Sunday, November 8, 2015

November 9, 2015

"Then you will know the truth and the truth will make you free." John 8:32

Pastor Gerald powerfully and passionately presented the story of Fredericksburg Wesleyan Church. It is abundantly apparent that our history is HIS STORY!

The FredWes story is certainly one that needs to be shared and celebrated but so is the bigger story of our Wesleyan Movement! During my posts this week I will be telling this inspiring story (drawing heavily from the work of Church Historians Bob Black and Wayne Caldwell).

Wesleyan Methodists, those given to the leadership and teachings of John Wesley, have always taken a staunch stance against slavery. John Wesley himself had been one of the first in England to oppose the slave trade. His book, Thoughts on Slavery (1774), had been an early call for the Church and society to rid itself of this great evil, and the last letter he ever wrote was to William Wilberforce, a member of the Parliament and an evangelical Christian, encouraging him to use his legislative efforts to prohibit the slave trade and outlaw slavery in the British Empire.

So Methodism, the church John Wesleyan founded without an explicit plan to do so, had an anti-slavery legacy. Their opposition to slavery would have been a given. It was not. Methodism had become America's largest denomination and didn't want to "rock the boat" on an issue as divisive as slavery. In fact. one Methodist bishop himself owned slaves. Ironically, the church which saluted John Wesley as its Founder had turned its back on his principles.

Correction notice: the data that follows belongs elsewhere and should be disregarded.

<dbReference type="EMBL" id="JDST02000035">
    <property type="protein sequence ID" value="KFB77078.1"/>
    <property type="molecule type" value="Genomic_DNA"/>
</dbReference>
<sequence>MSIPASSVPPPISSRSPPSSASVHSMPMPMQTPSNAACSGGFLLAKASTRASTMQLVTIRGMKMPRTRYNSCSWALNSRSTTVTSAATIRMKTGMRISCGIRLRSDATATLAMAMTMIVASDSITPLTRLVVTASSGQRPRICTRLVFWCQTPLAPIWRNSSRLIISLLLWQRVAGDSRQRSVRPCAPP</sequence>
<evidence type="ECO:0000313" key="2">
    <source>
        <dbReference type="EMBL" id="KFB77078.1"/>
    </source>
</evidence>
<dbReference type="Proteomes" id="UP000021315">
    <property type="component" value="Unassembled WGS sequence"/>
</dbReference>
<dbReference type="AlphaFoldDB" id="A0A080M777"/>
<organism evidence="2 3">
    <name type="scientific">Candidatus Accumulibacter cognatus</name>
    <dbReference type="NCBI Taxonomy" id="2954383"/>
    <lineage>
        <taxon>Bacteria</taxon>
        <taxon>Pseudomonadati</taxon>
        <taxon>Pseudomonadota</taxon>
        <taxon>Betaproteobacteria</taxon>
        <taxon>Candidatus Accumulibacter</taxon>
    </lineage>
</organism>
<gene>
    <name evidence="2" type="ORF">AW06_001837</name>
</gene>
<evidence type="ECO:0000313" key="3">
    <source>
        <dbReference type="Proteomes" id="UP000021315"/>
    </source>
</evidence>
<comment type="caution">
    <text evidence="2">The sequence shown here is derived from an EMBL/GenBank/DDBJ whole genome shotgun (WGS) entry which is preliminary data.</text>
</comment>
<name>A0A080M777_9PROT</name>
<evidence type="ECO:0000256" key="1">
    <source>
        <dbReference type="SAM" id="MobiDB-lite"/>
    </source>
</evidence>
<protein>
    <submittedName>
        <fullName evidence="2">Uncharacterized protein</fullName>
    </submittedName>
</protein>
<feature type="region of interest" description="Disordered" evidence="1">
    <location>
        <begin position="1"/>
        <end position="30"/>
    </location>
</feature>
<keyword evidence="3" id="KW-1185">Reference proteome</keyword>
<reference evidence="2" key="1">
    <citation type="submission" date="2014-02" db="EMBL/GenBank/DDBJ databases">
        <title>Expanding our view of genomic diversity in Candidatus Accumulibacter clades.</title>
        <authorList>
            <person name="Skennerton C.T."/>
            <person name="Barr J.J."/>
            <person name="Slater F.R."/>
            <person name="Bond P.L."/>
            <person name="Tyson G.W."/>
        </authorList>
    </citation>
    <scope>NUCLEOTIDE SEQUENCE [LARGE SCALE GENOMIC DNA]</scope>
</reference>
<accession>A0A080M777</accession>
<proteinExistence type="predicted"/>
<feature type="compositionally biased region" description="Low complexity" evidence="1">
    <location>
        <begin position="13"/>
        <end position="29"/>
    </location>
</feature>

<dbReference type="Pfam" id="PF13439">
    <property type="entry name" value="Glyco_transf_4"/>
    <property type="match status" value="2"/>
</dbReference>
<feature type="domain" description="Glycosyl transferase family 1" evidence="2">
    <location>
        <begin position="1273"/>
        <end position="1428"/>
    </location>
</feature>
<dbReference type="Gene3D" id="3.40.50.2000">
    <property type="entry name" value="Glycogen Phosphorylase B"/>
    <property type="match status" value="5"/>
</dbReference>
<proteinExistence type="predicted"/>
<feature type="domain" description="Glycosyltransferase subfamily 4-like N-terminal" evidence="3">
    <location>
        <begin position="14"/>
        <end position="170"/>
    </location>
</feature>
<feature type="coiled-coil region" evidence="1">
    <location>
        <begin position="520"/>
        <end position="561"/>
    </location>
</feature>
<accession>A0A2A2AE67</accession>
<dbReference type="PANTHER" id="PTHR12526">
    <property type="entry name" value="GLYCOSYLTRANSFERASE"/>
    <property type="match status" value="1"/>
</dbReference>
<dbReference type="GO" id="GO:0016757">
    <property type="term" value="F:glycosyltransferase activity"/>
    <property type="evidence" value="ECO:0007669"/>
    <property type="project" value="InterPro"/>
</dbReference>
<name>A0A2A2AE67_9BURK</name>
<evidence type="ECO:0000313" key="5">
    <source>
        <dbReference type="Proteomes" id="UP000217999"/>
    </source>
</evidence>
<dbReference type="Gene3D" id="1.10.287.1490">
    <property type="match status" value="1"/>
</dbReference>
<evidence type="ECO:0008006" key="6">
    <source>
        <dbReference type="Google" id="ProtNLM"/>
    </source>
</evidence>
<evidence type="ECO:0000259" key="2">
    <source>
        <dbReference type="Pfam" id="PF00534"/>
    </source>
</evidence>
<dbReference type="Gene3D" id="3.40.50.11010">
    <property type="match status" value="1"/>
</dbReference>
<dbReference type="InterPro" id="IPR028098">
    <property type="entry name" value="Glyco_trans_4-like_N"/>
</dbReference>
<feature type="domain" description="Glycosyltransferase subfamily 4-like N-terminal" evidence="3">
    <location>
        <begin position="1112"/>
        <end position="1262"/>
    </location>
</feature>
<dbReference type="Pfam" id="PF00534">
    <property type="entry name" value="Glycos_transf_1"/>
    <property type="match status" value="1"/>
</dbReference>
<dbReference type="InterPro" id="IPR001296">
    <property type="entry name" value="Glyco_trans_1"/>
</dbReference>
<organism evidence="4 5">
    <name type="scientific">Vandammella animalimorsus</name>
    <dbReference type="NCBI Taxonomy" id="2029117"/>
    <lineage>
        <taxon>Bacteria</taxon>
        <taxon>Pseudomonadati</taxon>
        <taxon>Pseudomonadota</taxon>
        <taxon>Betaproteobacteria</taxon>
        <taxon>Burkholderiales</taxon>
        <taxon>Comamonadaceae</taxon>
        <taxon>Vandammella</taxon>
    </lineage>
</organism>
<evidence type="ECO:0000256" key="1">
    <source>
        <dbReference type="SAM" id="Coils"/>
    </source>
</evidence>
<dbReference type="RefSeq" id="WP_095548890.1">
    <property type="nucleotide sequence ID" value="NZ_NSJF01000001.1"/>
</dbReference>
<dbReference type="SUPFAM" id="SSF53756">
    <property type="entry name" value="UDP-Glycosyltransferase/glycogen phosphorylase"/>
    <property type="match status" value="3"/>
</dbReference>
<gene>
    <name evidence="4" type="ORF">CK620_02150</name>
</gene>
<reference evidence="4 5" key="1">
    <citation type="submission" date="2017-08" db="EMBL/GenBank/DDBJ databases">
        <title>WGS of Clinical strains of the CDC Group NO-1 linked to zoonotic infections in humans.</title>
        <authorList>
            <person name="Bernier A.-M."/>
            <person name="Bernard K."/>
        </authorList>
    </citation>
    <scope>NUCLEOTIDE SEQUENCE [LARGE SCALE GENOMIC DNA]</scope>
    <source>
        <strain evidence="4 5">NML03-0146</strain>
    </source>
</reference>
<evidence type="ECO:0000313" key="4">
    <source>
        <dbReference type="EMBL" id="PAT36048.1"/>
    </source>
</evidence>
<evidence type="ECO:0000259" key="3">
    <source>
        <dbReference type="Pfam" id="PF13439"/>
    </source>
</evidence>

One Methodist who had not abandoned Wesley's principles was a young minister is New England, named Orange Scott. He rallied fellow ministers and concerned laity in an abolitionist But he found many Methodist leaders opposing him. At the Methodist General Conference of 1836, one speaker said on the conference floor that he wished Orange Scott were in heaven - a liturgical way of saying, "Drop dead" In the annual conferences that followed in successive years Methodist bishops would refuse to give abolitionists, like Scott, the right to speak. In the words of one Methodist historian, the bishops were "soft on slavery but hard on abolitionists."

Orange Scott is a name to remember,honor and respect for 21st Century Wesleyans. I will have more to share about this faith hero in the next few posts.

We need some Orange Scott-types in 2015 America! Will you be one?